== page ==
White collar crimes are only recorded as crimes if there is a court conviction.
But your candidates for sensitive roles may have a shady financial history that is invisible to standard police checks. This does not tick the ‘due diligence’ box. It merely skims the surface rather than takes a deep dive.
So how does this history fly under the police radar?
An organisation detects white collar crimes such as fraud or embezzlement. One voice encourages police prosecution for the protection of future employers and the wider community. Another voice discourages any adverse media publicity that may permanently tarnish their brand name. To avoid embarrassment, the employee is often ushered out the door silently, again.
The employer saves face and the ex-employee knocks on the next door with a clean criminal record, again.
The history may have started long ago, perhaps when the employee was experiencing a personal or financial crisis. If a small misdemeanour goes undetected, it may morph into progressively bigger risks. To cover the trail of white collar crimes such as money laundering, the employee may engage in parallel crimes such as identity fraud. And the ‘gambling’ continues, under the radar, under your roof.
Hence, a different radar is required: Credit/Bankruptcy Checks
Credit/Bankruptcy Checks take a deeper dive into credit history, bankruptcy, loan application fraud, identity fraud, welfare fraud, money laundering, credit defaults, embezzlement, past directorships, insolvency, summons records, court judgements, professional debarment and financial misappropriation.
In Australia and New Zealand, this radar is the tool of Illion, not the Police. The credit information is sourced by the financial service regulators: Australian Securities Investment Commission (ASIC), Australian Financial Services (AFS) and the Australian Prudential Regulation Authority (APRA).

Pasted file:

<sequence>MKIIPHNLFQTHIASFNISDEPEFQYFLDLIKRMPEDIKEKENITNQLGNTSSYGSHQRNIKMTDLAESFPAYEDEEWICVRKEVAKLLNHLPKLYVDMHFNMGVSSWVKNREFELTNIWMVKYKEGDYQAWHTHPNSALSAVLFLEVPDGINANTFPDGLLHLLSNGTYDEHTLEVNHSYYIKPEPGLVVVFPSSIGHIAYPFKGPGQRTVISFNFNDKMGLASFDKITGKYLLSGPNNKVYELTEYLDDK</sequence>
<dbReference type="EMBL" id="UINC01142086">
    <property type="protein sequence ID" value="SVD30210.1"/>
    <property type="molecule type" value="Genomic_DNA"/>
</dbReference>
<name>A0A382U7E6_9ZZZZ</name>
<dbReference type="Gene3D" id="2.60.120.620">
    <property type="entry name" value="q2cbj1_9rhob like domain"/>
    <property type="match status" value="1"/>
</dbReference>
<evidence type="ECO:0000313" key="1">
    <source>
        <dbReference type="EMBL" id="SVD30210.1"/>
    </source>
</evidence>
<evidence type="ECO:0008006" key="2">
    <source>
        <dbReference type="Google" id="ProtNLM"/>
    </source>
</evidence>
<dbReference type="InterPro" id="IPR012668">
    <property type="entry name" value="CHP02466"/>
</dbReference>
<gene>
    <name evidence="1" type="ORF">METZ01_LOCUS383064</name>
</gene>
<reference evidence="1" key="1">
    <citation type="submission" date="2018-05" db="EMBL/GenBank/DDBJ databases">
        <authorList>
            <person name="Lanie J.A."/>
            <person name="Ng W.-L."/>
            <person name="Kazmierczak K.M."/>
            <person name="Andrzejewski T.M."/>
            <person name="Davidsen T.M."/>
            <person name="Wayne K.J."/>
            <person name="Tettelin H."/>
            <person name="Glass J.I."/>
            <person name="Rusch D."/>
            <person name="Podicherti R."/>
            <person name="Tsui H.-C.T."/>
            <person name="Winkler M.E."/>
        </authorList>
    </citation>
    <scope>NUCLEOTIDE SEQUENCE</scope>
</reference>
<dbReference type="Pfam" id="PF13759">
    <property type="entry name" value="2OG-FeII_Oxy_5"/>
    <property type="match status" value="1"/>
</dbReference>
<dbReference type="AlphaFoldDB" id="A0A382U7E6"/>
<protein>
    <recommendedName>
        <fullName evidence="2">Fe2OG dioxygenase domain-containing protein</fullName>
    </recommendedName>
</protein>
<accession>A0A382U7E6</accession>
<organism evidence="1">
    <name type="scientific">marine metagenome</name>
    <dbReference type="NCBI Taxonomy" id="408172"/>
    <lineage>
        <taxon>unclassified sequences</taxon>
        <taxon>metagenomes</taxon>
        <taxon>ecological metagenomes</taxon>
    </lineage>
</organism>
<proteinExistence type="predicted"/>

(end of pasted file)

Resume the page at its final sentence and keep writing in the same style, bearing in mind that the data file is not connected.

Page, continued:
These deep dives reveal such activities dating back a minimum of five years.
If the applicant has lived or worked overseas, there are global online searches to determine if that person has been banned and disqualified from working in financial services. For example, the FRS Homeland Security Search spans 137 different international lists covering white collar crimes, money laundering, cyber-crimes, terrorism financing, politically exposed persons, fugitives, professional debarment, most wanted and foreign agents.
If we are serious about due diligence, Credit/Bankruptcy Checks are required for any applicant in management or money-handling roles, from Directors to CFOs to Accountants to Book Keepers to Receptionists and Administration staff who handle petty cash.
Credit/Bankruptcy Checks protect your business and your people.
Credit/Bankruptcy Checks should be incorporated into your company policy. This ensures that they are automatically integrated into the contract agreement without requiring additional written consent. An explicit policy protects your company from the risk of breaching privacy and discrimination laws.
There is much to lose for skimming over this financial integrity check, but much to gain in conducting Credit/Bankruptcy Checks annually: identify any adverse financial information; remain compliant with regulatory obligations; mitigate risk of negligent hiring; enable informed decisions based on reliable records.
AIS International Group provides the convenience of a one-stop shop to source both Criminal Checks and Credit/Bankruptcy Checks. With multiple radars checking on multiple levels, our fully integrated software paints a fuller picture of the applicant’s history.
We are accredited with illion Australia and illion New Zealand, so the outcomes will be swift and reliable.
Avoid the holes in your financial control by avoiding holes in your due diligence. The blind spot that flies under the police radar is ‘clocked’ by the Credit/Bankruptcy Check that prevents far greater costs to your company.
It takes time to earn trust, but a Credit/Bankruptcy Check may provide the red flags to fast-track that process.